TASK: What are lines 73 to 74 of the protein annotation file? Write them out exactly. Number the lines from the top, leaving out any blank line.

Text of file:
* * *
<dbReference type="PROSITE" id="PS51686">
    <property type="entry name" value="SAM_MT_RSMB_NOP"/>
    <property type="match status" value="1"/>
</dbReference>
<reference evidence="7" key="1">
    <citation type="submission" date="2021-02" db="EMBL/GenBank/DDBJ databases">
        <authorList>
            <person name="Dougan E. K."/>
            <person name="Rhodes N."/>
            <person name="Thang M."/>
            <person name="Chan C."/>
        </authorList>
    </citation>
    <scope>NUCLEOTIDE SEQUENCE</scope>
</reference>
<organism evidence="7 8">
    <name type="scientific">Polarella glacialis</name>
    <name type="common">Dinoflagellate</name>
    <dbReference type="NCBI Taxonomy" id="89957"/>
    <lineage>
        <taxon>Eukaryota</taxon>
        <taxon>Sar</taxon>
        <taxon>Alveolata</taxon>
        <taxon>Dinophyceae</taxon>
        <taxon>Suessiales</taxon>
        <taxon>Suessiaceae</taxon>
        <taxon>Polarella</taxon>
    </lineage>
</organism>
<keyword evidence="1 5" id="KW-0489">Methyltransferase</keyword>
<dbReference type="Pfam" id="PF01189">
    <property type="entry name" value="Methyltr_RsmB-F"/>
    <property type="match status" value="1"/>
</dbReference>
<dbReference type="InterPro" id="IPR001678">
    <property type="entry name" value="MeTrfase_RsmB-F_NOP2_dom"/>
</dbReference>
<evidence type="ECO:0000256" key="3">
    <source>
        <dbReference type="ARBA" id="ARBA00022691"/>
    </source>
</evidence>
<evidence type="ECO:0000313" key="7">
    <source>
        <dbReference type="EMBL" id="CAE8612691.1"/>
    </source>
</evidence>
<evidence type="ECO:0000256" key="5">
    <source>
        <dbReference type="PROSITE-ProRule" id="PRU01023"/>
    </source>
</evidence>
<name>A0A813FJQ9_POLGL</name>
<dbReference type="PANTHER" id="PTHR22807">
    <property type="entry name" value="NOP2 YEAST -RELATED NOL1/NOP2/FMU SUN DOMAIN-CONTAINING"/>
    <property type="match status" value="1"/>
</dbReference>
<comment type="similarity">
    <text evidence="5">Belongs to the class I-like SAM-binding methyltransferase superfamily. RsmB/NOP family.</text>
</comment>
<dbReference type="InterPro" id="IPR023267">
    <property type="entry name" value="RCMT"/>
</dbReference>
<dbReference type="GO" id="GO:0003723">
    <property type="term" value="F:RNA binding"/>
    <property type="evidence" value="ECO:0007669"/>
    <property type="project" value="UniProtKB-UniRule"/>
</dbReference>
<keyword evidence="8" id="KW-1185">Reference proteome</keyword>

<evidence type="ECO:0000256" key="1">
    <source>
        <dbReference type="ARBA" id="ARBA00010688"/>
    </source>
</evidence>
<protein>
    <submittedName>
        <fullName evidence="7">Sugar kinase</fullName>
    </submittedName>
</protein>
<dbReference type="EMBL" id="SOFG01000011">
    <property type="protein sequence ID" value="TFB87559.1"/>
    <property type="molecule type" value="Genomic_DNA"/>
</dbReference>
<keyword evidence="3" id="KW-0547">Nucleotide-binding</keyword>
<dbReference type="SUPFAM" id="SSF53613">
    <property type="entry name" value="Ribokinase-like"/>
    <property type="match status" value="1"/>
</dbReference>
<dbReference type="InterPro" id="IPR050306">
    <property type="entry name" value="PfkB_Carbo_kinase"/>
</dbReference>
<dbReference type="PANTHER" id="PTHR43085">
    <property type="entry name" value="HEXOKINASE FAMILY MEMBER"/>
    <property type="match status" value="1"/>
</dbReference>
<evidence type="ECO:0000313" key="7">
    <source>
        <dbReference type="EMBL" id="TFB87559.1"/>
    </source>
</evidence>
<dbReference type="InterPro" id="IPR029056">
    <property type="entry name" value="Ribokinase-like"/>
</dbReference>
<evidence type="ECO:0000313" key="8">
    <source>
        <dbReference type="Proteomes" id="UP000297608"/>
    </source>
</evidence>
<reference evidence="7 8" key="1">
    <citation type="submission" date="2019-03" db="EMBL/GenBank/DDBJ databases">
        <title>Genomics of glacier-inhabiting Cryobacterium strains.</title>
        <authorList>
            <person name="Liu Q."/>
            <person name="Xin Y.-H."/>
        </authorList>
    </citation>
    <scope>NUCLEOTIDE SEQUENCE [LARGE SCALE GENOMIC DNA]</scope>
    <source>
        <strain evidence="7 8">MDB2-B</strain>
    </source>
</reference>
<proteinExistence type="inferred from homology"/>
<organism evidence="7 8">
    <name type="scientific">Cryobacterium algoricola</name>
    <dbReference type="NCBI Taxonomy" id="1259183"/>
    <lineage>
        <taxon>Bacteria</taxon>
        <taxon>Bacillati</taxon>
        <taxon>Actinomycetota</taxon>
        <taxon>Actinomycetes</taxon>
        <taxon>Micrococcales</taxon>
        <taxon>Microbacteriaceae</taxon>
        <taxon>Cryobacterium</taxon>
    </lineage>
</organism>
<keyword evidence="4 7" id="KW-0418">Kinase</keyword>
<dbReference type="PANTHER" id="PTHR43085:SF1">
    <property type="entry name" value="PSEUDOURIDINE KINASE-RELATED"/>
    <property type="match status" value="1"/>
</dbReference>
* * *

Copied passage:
    </source>
</evidence>